Best practice for cloud migration

Cloud migration is a hot topic for SMEs at the moment. If it were a place it would be Death Valley, scorching hot. However, the danger of dealing with something so hot is that if you don’t plan your approach correctly, you’re likely to end up with your fingers burned. This is especially true during moments of high business stress, such as the current Covid-19 pandemic, as companies can see the short-term wins of getting as much data off-premise as possible but may unwittingly take problematic short-cuts.

Of course, having your key business systems on the cloud brings tremendous benefits, such as remote worker flexibility, system availability, security and scalability. However, getting a robust and fully scrutinised plan in place before rushing into raising purchase orders will ensure that your cloud project is not only a success, but that you manage it without customer, staff or supplier impact.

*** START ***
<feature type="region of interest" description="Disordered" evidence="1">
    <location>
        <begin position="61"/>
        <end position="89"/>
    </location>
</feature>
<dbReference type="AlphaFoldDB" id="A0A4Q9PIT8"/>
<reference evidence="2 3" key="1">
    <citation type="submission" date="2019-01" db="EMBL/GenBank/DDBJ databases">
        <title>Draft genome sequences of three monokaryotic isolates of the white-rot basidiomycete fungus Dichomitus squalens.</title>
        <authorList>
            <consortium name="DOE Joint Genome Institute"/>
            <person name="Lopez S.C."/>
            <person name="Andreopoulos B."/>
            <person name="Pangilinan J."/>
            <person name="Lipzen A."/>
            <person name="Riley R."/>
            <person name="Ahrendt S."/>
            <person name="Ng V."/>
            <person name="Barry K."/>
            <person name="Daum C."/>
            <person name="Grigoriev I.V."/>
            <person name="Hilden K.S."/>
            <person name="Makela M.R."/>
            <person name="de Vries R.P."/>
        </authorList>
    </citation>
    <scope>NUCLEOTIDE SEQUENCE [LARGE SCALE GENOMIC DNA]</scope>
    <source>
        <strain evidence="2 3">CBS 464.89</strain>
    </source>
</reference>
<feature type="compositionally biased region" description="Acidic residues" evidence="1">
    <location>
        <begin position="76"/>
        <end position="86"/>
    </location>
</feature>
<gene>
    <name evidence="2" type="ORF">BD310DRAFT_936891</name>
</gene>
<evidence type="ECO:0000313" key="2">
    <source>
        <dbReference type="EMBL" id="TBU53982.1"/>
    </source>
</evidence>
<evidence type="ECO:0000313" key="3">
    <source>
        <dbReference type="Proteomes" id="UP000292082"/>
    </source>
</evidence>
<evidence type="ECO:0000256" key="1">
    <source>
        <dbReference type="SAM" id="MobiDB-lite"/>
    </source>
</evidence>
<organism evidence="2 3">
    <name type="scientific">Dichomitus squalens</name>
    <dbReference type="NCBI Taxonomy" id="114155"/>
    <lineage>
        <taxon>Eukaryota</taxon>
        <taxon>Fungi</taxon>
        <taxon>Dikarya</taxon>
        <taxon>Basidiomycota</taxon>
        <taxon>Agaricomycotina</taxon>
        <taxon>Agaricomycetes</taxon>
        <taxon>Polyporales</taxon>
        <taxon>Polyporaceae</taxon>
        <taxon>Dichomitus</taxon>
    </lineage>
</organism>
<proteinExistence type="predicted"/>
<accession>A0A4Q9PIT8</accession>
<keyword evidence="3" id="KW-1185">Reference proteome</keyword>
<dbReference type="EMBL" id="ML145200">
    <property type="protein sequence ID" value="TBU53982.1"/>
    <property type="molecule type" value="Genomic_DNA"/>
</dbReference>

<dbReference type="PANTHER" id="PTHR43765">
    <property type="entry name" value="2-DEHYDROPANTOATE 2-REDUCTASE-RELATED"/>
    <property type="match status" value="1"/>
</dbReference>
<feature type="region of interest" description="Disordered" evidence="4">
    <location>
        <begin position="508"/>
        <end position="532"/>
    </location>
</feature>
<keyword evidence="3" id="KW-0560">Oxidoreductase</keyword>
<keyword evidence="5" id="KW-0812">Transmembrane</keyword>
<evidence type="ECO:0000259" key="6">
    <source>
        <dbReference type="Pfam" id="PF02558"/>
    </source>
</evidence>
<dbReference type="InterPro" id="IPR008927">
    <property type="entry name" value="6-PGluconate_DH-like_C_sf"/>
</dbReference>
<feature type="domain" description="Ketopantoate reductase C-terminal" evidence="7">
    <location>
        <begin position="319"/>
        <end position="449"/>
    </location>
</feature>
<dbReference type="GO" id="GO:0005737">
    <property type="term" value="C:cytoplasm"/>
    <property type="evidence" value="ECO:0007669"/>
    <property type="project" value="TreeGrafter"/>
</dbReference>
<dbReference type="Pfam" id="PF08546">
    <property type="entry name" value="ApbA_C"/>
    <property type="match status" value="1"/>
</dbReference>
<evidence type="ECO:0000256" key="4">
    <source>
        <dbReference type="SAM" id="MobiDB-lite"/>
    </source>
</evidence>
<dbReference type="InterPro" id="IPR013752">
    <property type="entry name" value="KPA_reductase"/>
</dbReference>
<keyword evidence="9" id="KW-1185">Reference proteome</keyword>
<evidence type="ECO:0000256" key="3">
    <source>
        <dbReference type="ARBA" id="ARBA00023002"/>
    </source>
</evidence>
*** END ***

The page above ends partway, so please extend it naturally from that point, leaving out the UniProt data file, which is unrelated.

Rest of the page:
What to migrate?

The first step of any cloud or digital transformation project is to look at your current systems and workloads and weigh up the benefits of moving each of them to the cloud. Consider your current bottlenecks or service issues – are you struggling with branch office or remote workers accessing your Enterprise Resource Planning (ERP) system? If so, it is a prime candidate to move off-premise.

Spend time grading each system or workload so that you end up with a prioritised list, as this will then drive your other decisions such as cost and time planning.


Not everything can or should move